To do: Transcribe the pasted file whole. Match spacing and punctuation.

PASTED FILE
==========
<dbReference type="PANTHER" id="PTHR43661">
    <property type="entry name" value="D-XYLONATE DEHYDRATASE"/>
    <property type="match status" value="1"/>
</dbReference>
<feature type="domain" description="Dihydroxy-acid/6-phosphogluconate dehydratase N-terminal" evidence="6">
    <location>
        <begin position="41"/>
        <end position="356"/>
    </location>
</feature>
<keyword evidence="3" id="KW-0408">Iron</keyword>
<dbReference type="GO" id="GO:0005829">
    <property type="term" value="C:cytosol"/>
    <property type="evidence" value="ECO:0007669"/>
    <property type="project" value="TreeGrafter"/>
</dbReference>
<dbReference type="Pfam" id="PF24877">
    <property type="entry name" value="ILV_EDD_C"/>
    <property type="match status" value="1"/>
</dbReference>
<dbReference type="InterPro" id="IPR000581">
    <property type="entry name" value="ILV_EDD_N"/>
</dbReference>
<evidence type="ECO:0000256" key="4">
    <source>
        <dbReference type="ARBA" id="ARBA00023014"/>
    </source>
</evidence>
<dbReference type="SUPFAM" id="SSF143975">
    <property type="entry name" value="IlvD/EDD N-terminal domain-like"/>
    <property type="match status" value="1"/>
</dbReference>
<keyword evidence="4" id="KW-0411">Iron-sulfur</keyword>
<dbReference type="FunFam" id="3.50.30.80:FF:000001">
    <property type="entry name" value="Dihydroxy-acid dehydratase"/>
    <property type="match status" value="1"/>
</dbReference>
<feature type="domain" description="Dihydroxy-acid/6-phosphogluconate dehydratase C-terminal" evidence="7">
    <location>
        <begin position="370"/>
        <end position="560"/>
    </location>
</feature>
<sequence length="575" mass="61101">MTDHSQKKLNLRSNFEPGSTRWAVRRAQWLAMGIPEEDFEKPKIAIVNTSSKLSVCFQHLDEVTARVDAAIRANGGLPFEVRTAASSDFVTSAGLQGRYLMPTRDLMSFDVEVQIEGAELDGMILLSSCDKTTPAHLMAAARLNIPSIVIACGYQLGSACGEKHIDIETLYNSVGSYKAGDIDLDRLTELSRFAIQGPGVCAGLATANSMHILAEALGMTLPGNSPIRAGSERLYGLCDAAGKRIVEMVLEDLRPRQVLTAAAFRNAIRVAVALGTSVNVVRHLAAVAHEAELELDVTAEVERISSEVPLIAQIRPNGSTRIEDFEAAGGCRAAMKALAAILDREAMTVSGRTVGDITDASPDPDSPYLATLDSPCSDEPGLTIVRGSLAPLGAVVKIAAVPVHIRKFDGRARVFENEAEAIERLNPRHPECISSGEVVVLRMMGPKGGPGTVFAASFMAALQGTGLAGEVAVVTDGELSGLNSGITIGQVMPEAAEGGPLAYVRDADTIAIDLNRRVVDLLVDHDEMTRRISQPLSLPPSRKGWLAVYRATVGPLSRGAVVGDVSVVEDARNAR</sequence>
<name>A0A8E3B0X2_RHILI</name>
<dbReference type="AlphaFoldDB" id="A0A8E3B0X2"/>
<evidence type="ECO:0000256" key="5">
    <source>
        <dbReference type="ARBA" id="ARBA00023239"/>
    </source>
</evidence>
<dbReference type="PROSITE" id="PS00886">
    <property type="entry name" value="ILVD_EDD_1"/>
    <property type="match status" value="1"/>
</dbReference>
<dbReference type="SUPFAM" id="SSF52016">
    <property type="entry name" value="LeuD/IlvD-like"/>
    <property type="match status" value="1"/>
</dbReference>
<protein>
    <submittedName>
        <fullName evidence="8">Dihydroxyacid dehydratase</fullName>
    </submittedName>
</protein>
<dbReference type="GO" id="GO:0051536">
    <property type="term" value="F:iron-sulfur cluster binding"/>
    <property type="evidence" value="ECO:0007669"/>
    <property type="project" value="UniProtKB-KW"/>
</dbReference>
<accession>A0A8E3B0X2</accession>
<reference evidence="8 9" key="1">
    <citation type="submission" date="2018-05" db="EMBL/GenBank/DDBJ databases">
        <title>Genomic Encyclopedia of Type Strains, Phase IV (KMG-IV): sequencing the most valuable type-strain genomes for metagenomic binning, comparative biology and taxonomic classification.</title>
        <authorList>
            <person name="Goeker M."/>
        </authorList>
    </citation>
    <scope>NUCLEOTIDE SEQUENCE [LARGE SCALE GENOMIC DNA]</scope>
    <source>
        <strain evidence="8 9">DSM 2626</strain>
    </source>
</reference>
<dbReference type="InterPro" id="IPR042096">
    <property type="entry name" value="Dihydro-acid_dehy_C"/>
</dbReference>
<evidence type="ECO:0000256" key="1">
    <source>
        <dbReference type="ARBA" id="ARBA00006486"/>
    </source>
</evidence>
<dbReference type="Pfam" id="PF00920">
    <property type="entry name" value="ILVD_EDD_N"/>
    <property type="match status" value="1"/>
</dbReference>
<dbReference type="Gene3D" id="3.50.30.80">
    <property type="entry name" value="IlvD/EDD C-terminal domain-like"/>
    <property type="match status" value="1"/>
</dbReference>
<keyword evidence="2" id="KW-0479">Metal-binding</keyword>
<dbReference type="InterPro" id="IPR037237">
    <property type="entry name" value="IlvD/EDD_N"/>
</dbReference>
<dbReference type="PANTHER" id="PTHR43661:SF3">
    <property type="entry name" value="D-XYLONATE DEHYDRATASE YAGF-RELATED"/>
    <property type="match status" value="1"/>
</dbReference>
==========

<dbReference type="PANTHER" id="PTHR43661">
    <property type="entry name" value="D-XYLONATE DEHYDRATASE"/>
    <property type="match status" value="1"/>
</dbReference>
<feature type="domain" description="Dihydroxy-acid/6-phosphogluconate dehydratase N-terminal" evidence="6">
    <location>
        <begin position="41"/>
        <end position="356"/>
    </location>
</feature>
<keyword evidence="3" id="KW-0408">Iron</keyword>
<dbReference type="GO" id="GO:0005829">
    <property type="term" value="C:cytosol"/>
    <property type="evidence" value="ECO:0007669"/>
    <property type="project" value="TreeGrafter"/>
</dbReference>
<dbReference type="Pfam" id="PF24877">
    <property type="entry name" value="ILV_EDD_C"/>
    <property type="match status" value="1"/>
</dbReference>
<dbReference type="InterPro" id="IPR000581">
    <property type="entry name" value="ILV_EDD_N"/>
</dbReference>
<evidence type="ECO:0000256" key="4">
    <source>
        <dbReference type="ARBA" id="ARBA00023014"/>
    </source>
</evidence>
<dbReference type="SUPFAM" id="SSF143975">
    <property type="entry name" value="IlvD/EDD N-terminal domain-like"/>
    <property type="match status" value="1"/>
</dbReference>
<keyword evidence="4" id="KW-0411">Iron-sulfur</keyword>
<dbReference type="FunFam" id="3.50.30.80:FF:000001">
    <property type="entry name" value="Dihydroxy-acid dehydratase"/>
    <property type="match status" value="1"/>
</dbReference>
<feature type="domain" description="Dihydroxy-acid/6-phosphogluconate dehydratase C-terminal" evidence="7">
    <location>
        <begin position="370"/>
        <end position="560"/>
    </location>
</feature>
<sequence length="575" mass="61101">MTDHSQKKLNLRSNFEPGSTRWAVRRAQWLAMGIPEEDFEKPKIAIVNTSSKLSVCFQHLDEVTARVDAAIRANGGLPFEVRTAASSDFVTSAGLQGRYLMPTRDLMSFDVEVQIEGAELDGMILLSSCDKTTPAHLMAAARLNIPSIVIACGYQLGSACGEKHIDIETLYNSVGSYKAGDIDLDRLTELSRFAIQGPGVCAGLATANSMHILAEALGMTLPGNSPIRAGSERLYGLCDAAGKRIVEMVLEDLRPRQVLTAAAFRNAIRVAVALGTSVNVVRHLAAVAHEAELELDVTAEVERISSEVPLIAQIRPNGSTRIEDFEAAGGCRAAMKALAAILDREAMTVSGRTVGDITDASPDPDSPYLATLDSPCSDEPGLTIVRGSLAPLGAVVKIAAVPVHIRKFDGRARVFENEAEAIERLNPRHPECISSGEVVVLRMMGPKGGPGTVFAASFMAALQGTGLAGEVAVVTDGELSGLNSGITIGQVMPEAAEGGPLAYVRDADTIAIDLNRRVVDLLVDHDEMTRRISQPLSLPPSRKGWLAVYRATVGPLSRGAVVGDVSVVEDARNAR</sequence>
<name>A0A8E3B0X2_RHILI</name>
<dbReference type="AlphaFoldDB" id="A0A8E3B0X2"/>
<evidence type="ECO:0000256" key="5">
    <source>
        <dbReference type="ARBA" id="ARBA00023239"/>
    </source>
</evidence>
<dbReference type="PROSITE" id="PS00886">
    <property type="entry name" value="ILVD_EDD_1"/>
    <property type="match status" value="1"/>
</dbReference>
<dbReference type="SUPFAM" id="SSF52016">
    <property type="entry name" value="LeuD/IlvD-like"/>
    <property type="match status" value="1"/>
</dbReference>
<protein>
    <submittedName>
        <fullName evidence="8">Dihydroxyacid dehydratase</fullName>
    </submittedName>
</protein>
<dbReference type="GO" id="GO:0051536">
    <property type="term" value="F:iron-sulfur cluster binding"/>
    <property type="evidence" value="ECO:0007669"/>
    <property type="project" value="UniProtKB-KW"/>
</dbReference>
<accession>A0A8E3B0X2</accession>
<reference evidence="8 9" key="1">
    <citation type="submission" date="2018-05" db="EMBL/GenBank/DDBJ databases">
        <title>Genomic Encyclopedia of Type Strains, Phase IV (KMG-IV): sequencing the most valuable type-strain genomes for metagenomic binning, comparative biology and taxonomic classification.</title>
        <authorList>
            <person name="Goeker M."/>
        </authorList>
    </citation>
    <scope>NUCLEOTIDE SEQUENCE [LARGE SCALE GENOMIC DNA]</scope>
    <source>
        <strain evidence="8 9">DSM 2626</strain>
    </source>
</reference>
<dbReference type="InterPro" id="IPR042096">
    <property type="entry name" value="Dihydro-acid_dehy_C"/>
</dbReference>
<evidence type="ECO:0000256" key="1">
    <source>
        <dbReference type="ARBA" id="ARBA00006486"/>
    </source>
</evidence>
<dbReference type="Pfam" id="PF00920">
    <property type="entry name" value="ILVD_EDD_N"/>
    <property type="match status" value="1"/>
</dbReference>
<dbReference type="Gene3D" id="3.50.30.80">
    <property type="entry name" value="IlvD/EDD C-terminal domain-like"/>
    <property type="match status" value="1"/>
</dbReference>
<keyword evidence="2" id="KW-0479">Metal-binding</keyword>
<dbReference type="InterPro" id="IPR037237">
    <property type="entry name" value="IlvD/EDD_N"/>
</dbReference>
<dbReference type="PANTHER" id="PTHR43661:SF3">
    <property type="entry name" value="D-XYLONATE DEHYDRATASE YAGF-RELATED"/>
    <property type="match status" value="1"/>
</dbReference>